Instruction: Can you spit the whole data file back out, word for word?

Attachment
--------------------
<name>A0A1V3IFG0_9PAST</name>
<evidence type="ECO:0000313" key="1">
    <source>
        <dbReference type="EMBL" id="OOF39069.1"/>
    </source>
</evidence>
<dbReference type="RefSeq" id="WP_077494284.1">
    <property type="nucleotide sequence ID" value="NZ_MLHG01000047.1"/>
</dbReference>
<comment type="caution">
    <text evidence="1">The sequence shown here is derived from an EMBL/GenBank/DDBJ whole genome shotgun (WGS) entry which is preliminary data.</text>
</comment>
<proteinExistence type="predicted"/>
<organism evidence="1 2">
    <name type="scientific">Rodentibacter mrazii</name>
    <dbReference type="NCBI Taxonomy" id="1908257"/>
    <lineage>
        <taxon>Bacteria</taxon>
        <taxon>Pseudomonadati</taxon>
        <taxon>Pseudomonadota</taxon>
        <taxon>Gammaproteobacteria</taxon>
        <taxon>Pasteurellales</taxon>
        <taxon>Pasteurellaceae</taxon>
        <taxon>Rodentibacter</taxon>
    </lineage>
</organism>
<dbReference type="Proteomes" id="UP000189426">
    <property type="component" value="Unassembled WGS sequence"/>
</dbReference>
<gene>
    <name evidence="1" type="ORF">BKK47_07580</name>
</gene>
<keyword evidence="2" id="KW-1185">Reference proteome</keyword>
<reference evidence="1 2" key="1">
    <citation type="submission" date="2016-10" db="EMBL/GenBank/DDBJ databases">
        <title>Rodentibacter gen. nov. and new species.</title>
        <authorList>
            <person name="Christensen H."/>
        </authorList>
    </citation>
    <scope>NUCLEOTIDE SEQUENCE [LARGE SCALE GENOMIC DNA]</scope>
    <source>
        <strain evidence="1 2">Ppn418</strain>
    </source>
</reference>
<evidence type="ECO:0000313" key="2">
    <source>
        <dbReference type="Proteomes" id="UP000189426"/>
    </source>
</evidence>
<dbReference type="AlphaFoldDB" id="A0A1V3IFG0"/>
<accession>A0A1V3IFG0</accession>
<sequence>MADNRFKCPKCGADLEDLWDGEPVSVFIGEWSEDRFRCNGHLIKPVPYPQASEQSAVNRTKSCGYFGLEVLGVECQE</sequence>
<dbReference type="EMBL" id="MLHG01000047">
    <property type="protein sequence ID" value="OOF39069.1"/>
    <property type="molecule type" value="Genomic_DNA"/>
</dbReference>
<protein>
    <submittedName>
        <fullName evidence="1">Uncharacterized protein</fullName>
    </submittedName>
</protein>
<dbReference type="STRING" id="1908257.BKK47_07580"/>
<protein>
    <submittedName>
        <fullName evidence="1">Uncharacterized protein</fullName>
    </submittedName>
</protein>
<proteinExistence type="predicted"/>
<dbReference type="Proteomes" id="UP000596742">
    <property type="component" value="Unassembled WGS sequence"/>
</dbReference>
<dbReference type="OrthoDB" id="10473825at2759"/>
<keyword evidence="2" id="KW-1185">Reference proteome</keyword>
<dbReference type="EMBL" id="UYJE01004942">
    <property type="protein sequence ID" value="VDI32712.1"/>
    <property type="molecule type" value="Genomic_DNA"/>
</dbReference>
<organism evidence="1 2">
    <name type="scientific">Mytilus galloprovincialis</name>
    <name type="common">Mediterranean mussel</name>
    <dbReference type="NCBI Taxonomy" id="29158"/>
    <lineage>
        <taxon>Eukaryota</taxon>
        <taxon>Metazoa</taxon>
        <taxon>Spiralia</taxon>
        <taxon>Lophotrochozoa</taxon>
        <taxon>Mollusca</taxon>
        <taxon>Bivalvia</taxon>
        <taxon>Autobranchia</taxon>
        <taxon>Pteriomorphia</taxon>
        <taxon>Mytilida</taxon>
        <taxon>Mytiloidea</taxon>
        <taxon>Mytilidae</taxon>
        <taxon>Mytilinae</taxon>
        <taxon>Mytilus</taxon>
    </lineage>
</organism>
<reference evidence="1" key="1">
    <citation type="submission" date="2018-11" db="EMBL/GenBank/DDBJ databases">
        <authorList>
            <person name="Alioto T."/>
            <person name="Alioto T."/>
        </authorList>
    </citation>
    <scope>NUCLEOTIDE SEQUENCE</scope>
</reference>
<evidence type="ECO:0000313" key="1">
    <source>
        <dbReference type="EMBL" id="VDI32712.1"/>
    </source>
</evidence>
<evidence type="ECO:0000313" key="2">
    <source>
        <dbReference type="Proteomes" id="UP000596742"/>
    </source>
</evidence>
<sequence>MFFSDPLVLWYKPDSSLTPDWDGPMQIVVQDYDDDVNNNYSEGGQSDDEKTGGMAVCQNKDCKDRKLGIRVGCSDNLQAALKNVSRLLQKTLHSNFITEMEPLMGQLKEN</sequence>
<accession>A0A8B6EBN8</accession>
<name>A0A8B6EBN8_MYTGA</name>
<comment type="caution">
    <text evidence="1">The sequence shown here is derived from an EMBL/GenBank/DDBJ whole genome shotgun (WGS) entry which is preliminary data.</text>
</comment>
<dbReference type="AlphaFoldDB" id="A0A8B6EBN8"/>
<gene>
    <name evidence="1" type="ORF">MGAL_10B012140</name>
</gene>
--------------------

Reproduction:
<name>A0A1V3IFG0_9PAST</name>
<evidence type="ECO:0000313" key="1">
    <source>
        <dbReference type="EMBL" id="OOF39069.1"/>
    </source>
</evidence>
<dbReference type="RefSeq" id="WP_077494284.1">
    <property type="nucleotide sequence ID" value="NZ_MLHG01000047.1"/>
</dbReference>
<comment type="caution">
    <text evidence="1">The sequence shown here is derived from an EMBL/GenBank/DDBJ whole genome shotgun (WGS) entry which is preliminary data.</text>
</comment>
<proteinExistence type="predicted"/>
<organism evidence="1 2">
    <name type="scientific">Rodentibacter mrazii</name>
    <dbReference type="NCBI Taxonomy" id="1908257"/>
    <lineage>
        <taxon>Bacteria</taxon>
        <taxon>Pseudomonadati</taxon>
        <taxon>Pseudomonadota</taxon>
        <taxon>Gammaproteobacteria</taxon>
        <taxon>Pasteurellales</taxon>
        <taxon>Pasteurellaceae</taxon>
        <taxon>Rodentibacter</taxon>
    </lineage>
</organism>
<dbReference type="Proteomes" id="UP000189426">
    <property type="component" value="Unassembled WGS sequence"/>
</dbReference>
<gene>
    <name evidence="1" type="ORF">BKK47_07580</name>
</gene>
<keyword evidence="2" id="KW-1185">Reference proteome</keyword>
<reference evidence="1 2" key="1">
    <citation type="submission" date="2016-10" db="EMBL/GenBank/DDBJ databases">
        <title>Rodentibacter gen. nov. and new species.</title>
        <authorList>
            <person name="Christensen H."/>
        </authorList>
    </citation>
    <scope>NUCLEOTIDE SEQUENCE [LARGE SCALE GENOMIC DNA]</scope>
    <source>
        <strain evidence="1 2">Ppn418</strain>
    </source>
</reference>
<evidence type="ECO:0000313" key="2">
    <source>
        <dbReference type="Proteomes" id="UP000189426"/>
    </source>
</evidence>
<dbReference type="AlphaFoldDB" id="A0A1V3IFG0"/>
<accession>A0A1V3IFG0</accession>
<sequence>MADNRFKCPKCGADLEDLWDGEPVSVFIGEWSEDRFRCNGHLIKPVPYPQASEQSAVNRTKSCGYFGLEVLGVECQE</sequence>
<dbReference type="EMBL" id="MLHG01000047">
    <property type="protein sequence ID" value="OOF39069.1"/>
    <property type="molecule type" value="Genomic_DNA"/>
</dbReference>
<protein>
    <submittedName>
        <fullName evidence="1">Uncharacterized protein</fullName>
    </submittedName>
</protein>
<dbReference type="STRING" id="1908257.BKK47_07580"/>
<protein>
    <submittedName>
        <fullName evidence="1">Uncharacterized protein</fullName>
    </submittedName>
</protein>
<proteinExistence type="predicted"/>
<dbReference type="Proteomes" id="UP000596742">
    <property type="component" value="Unassembled WGS sequence"/>
</dbReference>
<dbReference type="OrthoDB" id="10473825at2759"/>
<keyword evidence="2" id="KW-1185">Reference proteome</keyword>
<dbReference type="EMBL" id="UYJE01004942">
    <property type="protein sequence ID" value="VDI32712.1"/>
    <property type="molecule type" value="Genomic_DNA"/>
</dbReference>
<organism evidence="1 2">
    <name type="scientific">Mytilus galloprovincialis</name>
    <name type="common">Mediterranean mussel</name>
    <dbReference type="NCBI Taxonomy" id="29158"/>
    <lineage>
        <taxon>Eukaryota</taxon>
        <taxon>Metazoa</taxon>
        <taxon>Spiralia</taxon>
        <taxon>Lophotrochozoa</taxon>
        <taxon>Mollusca</taxon>
        <taxon>Bivalvia</taxon>
        <taxon>Autobranchia</taxon>
        <taxon>Pteriomorphia</taxon>
        <taxon>Mytilida</taxon>
        <taxon>Mytiloidea</taxon>
        <taxon>Mytilidae</taxon>
        <taxon>Mytilinae</taxon>
        <taxon>Mytilus</taxon>
    </lineage>
</organism>
<reference evidence="1" key="1">
    <citation type="submission" date="2018-11" db="EMBL/GenBank/DDBJ databases">
        <authorList>
            <person name="Alioto T."/>
            <person name="Alioto T."/>
        </authorList>
    </citation>
    <scope>NUCLEOTIDE SEQUENCE</scope>
</reference>
<evidence type="ECO:0000313" key="1">
    <source>
        <dbReference type="EMBL" id="VDI32712.1"/>
    </source>
</evidence>
<evidence type="ECO:0000313" key="2">
    <source>
        <dbReference type="Proteomes" id="UP000596742"/>
    </source>
</evidence>
<sequence>MFFSDPLVLWYKPDSSLTPDWDGPMQIVVQDYDDDVNNNYSEGGQSDDEKTGGMAVCQNKDCKDRKLGIRVGCSDNLQAALKNVSRLLQKTLHSNFITEMEPLMGQLKEN</sequence>
<accession>A0A8B6EBN8</accession>
<name>A0A8B6EBN8_MYTGA</name>
<comment type="caution">
    <text evidence="1">The sequence shown here is derived from an EMBL/GenBank/DDBJ whole genome shotgun (WGS) entry which is preliminary data.</text>
</comment>
<dbReference type="AlphaFoldDB" id="A0A8B6EBN8"/>
<gene>
    <name evidence="1" type="ORF">MGAL_10B012140</name>
</gene>